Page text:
• Deconstruct the CEO’s goals for your position. If your CEO doesn’t have line of sight to your position, you need to start there. Once you do, break the CEO’s goals into individual linear paths and chart what’s needed along each path in the first 100, 200, 300 days of the reset to exceed each goal. Pinpoint the most powerful milestones along each path.
  • Set up ‘reset’ meetings with your lateral peers and colleagues first. Include the CFO, and the leadership for Sales, Marketing and Product/Service Development/Innovation. Determine their paths and objectives and how you can help inject customer-centricity deeper into what they’re trying to accomplish.
  • Establish a deeper, more ‘microscopic’ respect for the culture of your organization. Especially in areas that most influence service and experience delivery. Pull in the head of HR and explain what you see their role to be. Find areas of common interest and help them see the value in their participation in customer centricity. The momentum and inertia that will make you successful are two sides of the same cultural coin, and as a CXO, part of your post-reset job ought to be ‘change agent.’ IMPORTANT NOTE: Don’t ever call yourself a change agent. That moniker will work against you.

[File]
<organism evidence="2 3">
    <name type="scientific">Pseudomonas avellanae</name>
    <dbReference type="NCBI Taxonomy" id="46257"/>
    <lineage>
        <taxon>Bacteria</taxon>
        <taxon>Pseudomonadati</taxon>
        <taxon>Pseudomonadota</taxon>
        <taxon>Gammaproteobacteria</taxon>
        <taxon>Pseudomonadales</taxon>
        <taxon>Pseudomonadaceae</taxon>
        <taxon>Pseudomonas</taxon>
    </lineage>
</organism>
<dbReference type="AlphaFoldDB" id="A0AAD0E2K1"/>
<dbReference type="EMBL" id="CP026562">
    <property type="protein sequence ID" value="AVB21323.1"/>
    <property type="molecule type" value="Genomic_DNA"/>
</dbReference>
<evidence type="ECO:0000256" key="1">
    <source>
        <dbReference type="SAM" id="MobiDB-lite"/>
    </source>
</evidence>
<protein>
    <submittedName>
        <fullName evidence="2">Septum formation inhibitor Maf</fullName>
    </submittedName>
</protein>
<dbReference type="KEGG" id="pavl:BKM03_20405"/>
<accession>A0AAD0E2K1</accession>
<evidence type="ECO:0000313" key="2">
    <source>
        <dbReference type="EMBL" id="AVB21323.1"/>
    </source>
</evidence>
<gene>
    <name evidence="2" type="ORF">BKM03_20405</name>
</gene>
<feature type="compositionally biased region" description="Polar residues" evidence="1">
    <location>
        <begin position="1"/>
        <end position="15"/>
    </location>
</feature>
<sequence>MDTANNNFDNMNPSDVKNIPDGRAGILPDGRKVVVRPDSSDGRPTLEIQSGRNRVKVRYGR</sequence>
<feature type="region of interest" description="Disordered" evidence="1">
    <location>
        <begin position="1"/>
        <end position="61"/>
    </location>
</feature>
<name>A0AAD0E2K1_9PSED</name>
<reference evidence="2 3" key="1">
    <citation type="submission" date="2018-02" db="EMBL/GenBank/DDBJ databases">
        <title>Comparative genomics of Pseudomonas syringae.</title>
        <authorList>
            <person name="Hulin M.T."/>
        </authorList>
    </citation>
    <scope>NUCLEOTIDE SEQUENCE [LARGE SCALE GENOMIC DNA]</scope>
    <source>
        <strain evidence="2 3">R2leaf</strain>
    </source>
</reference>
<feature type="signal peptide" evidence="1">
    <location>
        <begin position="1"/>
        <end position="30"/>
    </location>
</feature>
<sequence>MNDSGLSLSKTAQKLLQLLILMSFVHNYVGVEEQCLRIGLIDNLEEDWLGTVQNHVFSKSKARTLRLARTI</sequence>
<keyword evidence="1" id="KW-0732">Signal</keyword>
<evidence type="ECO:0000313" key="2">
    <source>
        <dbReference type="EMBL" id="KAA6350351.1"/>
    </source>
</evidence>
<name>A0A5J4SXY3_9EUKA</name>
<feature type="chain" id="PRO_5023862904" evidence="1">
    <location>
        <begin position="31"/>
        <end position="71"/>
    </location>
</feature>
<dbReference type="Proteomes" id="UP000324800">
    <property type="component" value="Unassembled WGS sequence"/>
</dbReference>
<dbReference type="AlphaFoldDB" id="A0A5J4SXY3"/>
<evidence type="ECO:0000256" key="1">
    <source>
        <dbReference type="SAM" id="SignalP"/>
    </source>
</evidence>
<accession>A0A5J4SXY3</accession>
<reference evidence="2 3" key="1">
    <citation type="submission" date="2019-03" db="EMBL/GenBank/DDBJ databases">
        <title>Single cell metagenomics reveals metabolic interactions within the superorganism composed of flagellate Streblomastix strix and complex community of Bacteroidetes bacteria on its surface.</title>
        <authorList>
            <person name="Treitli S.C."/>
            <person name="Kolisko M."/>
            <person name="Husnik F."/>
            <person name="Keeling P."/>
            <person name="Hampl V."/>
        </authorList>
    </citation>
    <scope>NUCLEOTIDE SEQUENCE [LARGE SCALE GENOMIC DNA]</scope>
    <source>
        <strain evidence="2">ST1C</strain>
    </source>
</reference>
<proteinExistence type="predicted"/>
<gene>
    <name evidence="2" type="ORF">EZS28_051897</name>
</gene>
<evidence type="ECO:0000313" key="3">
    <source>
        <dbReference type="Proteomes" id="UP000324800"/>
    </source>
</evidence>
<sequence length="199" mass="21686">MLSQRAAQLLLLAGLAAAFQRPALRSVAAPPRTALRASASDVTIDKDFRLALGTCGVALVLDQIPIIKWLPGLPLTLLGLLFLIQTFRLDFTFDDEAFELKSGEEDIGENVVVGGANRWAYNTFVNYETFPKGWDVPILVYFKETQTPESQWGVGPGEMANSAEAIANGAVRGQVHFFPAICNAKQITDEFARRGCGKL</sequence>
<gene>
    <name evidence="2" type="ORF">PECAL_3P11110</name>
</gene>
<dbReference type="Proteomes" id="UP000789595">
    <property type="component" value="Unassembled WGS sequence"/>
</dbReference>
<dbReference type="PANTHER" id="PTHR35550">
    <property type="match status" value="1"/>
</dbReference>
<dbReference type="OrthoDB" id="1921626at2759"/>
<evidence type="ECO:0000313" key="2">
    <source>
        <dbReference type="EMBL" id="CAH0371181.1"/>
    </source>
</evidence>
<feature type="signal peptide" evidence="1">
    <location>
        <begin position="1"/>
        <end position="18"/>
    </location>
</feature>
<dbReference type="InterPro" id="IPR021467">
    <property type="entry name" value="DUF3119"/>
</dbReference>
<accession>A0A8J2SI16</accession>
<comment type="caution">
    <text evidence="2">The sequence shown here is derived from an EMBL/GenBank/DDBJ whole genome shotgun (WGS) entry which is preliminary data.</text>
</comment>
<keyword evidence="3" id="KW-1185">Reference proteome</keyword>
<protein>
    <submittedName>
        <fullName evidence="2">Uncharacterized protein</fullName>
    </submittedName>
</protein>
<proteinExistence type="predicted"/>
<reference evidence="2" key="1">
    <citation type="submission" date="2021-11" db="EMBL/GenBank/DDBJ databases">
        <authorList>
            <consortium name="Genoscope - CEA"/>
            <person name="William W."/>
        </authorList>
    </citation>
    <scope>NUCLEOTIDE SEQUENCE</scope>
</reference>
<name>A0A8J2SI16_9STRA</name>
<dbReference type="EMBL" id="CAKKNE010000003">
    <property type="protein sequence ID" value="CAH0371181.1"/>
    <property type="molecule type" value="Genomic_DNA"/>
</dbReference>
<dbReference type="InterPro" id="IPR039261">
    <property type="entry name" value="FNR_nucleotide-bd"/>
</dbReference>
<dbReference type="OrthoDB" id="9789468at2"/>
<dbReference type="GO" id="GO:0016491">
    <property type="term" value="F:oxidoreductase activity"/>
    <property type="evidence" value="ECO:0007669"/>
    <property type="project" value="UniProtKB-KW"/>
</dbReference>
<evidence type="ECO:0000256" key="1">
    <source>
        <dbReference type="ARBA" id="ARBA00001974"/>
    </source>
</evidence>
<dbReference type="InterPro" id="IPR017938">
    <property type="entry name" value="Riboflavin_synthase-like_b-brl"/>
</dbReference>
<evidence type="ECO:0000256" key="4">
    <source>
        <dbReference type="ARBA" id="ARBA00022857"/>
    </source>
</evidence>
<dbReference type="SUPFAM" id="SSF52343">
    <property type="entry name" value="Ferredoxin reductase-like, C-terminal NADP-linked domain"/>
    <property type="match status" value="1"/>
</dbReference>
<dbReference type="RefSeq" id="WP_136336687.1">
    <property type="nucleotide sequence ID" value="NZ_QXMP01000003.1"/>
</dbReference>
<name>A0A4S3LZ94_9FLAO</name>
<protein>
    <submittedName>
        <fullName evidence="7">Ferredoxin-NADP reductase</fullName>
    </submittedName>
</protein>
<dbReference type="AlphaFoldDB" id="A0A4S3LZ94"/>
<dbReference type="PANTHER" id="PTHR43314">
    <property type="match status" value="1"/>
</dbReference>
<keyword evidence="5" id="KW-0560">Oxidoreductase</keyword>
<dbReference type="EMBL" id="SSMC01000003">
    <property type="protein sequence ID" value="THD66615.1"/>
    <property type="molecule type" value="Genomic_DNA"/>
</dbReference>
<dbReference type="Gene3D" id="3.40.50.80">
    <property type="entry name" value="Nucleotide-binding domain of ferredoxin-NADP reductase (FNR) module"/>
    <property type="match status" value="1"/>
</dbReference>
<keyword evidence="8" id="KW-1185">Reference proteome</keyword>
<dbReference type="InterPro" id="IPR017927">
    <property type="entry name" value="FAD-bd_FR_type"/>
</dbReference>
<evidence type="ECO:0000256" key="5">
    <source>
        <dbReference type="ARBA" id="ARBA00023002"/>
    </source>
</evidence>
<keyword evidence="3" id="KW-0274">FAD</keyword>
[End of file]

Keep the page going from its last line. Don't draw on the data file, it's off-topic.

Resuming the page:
• Your first objective is to inspire. That means providing a goal worth changing for. Once you’ve done a goal reset, inject a heavy dose of “inspiration” into the fold.
  • Set out to re-understand all the unwritten rules of your organization. In your first post-reset meetings with the teams, learn the answers to these most critical questions:
    • What’s working? What’s not?
    • Is the organization purpose-led? Is customer experience a part of the articulated purpose? If not, what will it take to make it so?
    • Is your organization clear on one single definition of a positive customer experience?
    • Is the CX function under-supported, why?
    • What are the top three things that will unlock executive support?